*Some of the participating artists are living and working in the art studios at the MQ as part of the quartier21/MQ Artist-in-Residence program.
“FACELESS part II” has been has been organized in cooperation with the Federal Ministry for European and International Affairs, Artistic Technology Research (University of Applied Arts Vienna), and Mozarteum University in Salzburg with the support of partners and sponsors from Austria and abroad. A side program will feature a symposium as well as guided tours, performances, lectures, and workshops, including during the VIENNAFAIR and VIENNA ART WEEK.
All events are free of charge
Exhibition Opening: Sep 27, 19:00
Special Screening of William Basinski’s
Disintegration Loop 1.1
Performance Face Shift by Arthur Elsenaar*
DJ-Set: Igor Sleep & KeinDJ
Visuals: Incredible Bob Miloshević*
Opening After Party: Sep 27, 23:00 (limited capacity)
Location: Donau, Karl Schweighofer Gasse 10, 1070 Vienna
DJ-Set: In Schönheit sterben
Maiko Takeda: Atmospheric Reentry (2013) © Bryan Huynh
www.facelessexhibition.netSep 28 to Nov 24, 2013, Tue-Sun 13-19:00
TONSPUR 74: Gustav Deutsch (AUT) - Die Zisterne von Phenakides
8-channel sound installation in the TONSPUR_passage
Opening: So 28.05., 17h
No English description available.
http://www.tonspur.at/May 28 to Jun 29, daily 10-20:00
MOOD SWINGS – On Mood Politics, Sentiment Data, Market Sentiments and Other Sentiment Agencies
Exhibition in the frei_raum Q21 exhibition space
Opening: Thu, Mar 30, 19:00
Press Tour: Wed, Mar 29, 10:00
Venue: frei_raum Q21 exhibition space
Photos of the Opening
It is moods rather than facts that are determining perceptions, decisions and courses of action to an ever greater degree. Mood data, in turn is a sought-after subject for analysis; emotions are being quantified and simulated. The exhibition “Mood Swings – On mood politics, sentiment data, market sentiments and other sentiment agencies”, curated by Sabine Winkler, focuses on the significance and radius of sentiment in politics, economy, technology, media and art.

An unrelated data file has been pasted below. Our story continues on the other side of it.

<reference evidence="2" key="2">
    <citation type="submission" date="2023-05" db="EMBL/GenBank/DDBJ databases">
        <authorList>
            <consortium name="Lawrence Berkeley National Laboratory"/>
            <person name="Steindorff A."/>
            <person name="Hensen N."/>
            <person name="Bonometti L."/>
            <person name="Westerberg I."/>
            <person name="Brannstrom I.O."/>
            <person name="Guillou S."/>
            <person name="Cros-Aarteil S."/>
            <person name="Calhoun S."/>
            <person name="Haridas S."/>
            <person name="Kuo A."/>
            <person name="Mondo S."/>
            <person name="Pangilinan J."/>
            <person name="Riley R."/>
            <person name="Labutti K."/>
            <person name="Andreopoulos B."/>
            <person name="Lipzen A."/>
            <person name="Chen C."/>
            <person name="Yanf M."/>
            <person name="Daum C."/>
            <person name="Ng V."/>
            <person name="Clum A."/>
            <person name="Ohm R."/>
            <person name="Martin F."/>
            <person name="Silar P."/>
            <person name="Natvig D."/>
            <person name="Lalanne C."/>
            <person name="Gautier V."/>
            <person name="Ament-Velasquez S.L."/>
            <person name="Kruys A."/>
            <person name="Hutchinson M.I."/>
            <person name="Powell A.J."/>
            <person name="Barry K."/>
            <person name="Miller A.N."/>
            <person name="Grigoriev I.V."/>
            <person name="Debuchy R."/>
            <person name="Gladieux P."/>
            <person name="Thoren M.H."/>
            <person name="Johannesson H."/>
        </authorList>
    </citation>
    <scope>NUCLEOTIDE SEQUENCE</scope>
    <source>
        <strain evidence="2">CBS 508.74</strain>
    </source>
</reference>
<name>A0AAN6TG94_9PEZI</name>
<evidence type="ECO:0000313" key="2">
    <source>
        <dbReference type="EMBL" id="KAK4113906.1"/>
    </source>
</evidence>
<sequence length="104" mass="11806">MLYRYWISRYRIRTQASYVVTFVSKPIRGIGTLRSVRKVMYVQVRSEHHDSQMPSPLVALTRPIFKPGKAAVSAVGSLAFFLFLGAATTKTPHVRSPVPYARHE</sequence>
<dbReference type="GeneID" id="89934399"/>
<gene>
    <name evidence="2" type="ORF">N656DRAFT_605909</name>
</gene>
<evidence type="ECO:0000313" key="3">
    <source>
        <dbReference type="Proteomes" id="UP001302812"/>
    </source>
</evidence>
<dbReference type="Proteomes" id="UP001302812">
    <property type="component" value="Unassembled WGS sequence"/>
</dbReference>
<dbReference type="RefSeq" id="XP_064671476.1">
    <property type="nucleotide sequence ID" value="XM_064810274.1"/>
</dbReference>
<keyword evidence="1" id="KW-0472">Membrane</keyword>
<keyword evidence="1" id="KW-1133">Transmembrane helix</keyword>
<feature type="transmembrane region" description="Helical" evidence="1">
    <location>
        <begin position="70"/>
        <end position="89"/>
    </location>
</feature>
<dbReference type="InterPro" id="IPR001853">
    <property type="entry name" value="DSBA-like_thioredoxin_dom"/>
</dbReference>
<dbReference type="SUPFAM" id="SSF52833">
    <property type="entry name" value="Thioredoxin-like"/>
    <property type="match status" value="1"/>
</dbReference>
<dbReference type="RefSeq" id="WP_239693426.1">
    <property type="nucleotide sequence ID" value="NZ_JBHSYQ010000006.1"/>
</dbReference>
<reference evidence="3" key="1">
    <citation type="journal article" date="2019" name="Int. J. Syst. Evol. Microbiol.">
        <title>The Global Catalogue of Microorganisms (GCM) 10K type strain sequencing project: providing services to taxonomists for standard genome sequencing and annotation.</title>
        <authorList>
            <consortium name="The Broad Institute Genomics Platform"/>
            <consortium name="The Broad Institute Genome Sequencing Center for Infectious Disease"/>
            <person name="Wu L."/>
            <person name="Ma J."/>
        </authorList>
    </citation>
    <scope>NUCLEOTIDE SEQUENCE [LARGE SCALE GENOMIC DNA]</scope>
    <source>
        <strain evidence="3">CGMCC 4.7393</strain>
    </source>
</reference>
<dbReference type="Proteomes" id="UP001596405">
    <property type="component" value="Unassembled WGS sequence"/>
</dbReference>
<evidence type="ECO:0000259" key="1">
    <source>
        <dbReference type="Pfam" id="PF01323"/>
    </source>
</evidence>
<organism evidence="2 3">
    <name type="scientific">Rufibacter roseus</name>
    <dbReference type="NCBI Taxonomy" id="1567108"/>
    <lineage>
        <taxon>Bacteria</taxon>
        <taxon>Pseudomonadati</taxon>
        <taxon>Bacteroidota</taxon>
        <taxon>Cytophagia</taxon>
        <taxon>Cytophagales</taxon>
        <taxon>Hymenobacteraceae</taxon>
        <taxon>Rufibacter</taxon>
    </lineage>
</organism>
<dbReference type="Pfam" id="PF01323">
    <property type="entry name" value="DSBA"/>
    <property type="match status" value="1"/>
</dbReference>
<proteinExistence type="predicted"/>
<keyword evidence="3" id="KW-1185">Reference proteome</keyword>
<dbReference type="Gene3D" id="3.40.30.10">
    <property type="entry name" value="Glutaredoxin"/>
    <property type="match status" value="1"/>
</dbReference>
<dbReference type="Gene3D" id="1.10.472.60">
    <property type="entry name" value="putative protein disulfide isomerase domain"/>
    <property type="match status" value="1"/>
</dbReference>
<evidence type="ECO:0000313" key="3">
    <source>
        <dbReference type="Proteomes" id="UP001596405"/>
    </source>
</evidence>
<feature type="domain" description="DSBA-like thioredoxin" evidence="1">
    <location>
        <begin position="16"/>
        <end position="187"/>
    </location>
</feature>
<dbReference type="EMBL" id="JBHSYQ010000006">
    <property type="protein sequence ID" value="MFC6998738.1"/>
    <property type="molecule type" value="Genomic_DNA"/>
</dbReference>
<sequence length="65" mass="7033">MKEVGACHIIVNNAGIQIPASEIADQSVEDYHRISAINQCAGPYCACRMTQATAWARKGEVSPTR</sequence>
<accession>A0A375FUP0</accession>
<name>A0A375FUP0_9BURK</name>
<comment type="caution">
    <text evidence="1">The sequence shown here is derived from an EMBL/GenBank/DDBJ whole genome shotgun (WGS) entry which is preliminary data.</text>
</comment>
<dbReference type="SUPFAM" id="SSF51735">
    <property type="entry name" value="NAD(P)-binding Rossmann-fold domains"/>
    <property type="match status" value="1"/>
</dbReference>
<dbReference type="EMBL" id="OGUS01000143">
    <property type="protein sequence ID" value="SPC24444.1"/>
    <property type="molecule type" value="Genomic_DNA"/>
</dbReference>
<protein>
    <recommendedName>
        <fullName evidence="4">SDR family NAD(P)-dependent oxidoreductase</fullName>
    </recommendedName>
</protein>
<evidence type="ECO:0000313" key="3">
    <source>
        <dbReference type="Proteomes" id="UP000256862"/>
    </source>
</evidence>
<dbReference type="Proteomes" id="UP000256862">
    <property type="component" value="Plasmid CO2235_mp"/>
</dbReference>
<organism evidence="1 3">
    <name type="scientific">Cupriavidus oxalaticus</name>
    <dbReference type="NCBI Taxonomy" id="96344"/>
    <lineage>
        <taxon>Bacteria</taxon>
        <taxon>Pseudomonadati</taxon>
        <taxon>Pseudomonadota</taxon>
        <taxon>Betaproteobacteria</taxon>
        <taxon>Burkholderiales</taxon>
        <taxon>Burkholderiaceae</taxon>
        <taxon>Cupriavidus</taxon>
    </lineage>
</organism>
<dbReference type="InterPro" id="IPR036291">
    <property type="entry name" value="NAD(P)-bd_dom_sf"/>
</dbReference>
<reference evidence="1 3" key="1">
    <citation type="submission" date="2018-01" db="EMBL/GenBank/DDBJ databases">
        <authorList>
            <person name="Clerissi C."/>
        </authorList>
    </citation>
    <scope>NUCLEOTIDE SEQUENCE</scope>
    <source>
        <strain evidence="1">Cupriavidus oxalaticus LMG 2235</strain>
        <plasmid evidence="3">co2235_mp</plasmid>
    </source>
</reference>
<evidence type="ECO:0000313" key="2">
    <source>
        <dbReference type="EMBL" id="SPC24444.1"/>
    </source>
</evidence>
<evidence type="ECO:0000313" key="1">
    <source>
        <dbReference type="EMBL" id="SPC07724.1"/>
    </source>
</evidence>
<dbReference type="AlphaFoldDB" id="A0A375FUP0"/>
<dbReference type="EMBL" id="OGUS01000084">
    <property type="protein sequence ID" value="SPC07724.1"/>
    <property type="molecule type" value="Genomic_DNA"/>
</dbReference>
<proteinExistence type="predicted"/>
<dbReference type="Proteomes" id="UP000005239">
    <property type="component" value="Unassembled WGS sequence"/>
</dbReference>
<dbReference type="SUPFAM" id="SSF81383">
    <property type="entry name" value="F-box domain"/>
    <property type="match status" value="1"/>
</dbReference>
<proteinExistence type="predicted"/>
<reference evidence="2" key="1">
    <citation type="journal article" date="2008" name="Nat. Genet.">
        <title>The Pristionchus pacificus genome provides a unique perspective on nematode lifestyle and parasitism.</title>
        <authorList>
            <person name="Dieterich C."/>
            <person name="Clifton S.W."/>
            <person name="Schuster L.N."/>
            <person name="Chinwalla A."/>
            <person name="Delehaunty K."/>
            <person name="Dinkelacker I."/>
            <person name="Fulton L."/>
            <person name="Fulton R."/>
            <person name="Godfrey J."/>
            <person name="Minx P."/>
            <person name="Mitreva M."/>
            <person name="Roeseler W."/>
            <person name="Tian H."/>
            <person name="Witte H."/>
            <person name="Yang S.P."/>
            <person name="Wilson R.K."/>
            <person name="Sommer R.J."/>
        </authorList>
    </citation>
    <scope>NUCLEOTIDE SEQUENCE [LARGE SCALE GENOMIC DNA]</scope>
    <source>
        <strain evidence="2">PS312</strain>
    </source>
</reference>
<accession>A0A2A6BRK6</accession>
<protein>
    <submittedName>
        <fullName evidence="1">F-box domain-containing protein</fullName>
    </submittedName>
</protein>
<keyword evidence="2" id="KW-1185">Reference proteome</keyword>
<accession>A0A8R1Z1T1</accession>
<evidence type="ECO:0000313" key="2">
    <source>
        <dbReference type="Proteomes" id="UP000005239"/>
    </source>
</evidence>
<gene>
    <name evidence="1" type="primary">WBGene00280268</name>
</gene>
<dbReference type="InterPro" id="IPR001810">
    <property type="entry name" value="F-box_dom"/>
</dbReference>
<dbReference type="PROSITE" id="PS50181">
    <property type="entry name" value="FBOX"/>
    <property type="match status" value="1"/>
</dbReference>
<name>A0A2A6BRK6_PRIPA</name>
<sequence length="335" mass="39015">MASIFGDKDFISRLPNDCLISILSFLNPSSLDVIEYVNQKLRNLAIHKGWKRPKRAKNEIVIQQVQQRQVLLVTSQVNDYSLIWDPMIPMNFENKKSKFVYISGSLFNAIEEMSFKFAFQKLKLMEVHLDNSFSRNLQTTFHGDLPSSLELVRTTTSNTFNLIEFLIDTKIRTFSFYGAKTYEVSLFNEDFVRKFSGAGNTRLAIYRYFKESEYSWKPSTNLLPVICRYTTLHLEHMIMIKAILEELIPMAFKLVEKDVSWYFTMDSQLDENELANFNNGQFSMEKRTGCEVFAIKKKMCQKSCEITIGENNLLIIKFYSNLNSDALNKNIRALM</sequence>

In our post-factual age, realities are increasingly generated through moods. “Mood Swings” investigates the domain of influence that moods have, especially in relation to socio-political upheavals that we are witnessing at the moment. As complexity increases, so too the difficulty of understanding political, financial and technological processes, along with the paradoxes associated with them. Orchestrations are perceived as authentic, data evaluations presented as fact, financial interests accepted as policy-steering necessity, “social” media misinterpreted as social.
The show therefore addresses the question of how and why moods are analysed, generated and exploited, to what purpose, and how moods assume autonomy in networks and can themselves become actors. On the one hand, electoral, investment and purchasing behaviour are influenced by moods, with social media channels often acting as amplifiers. On the other hand, emotions are being quantified for data mining and affective computing processes in order to evaluate emotional reactions for economic, marketing strategy or criminological purposes, or to make computers/robots more emotional.
The artistic works shown in the exhibition address manipulative techniques of ideological mood politics, and deal with the emotionally charged struggle for definition authority between reality and fiction, analyse the influence and impact of moods on financial markets, or confront technological developments that exert a direct or indirect influence on human behaviour, concepts and social relationships through emotional analysis. With the revival of authoritarian structures, mood analysis can be understood as a form of ideological critique, a way of countering this development.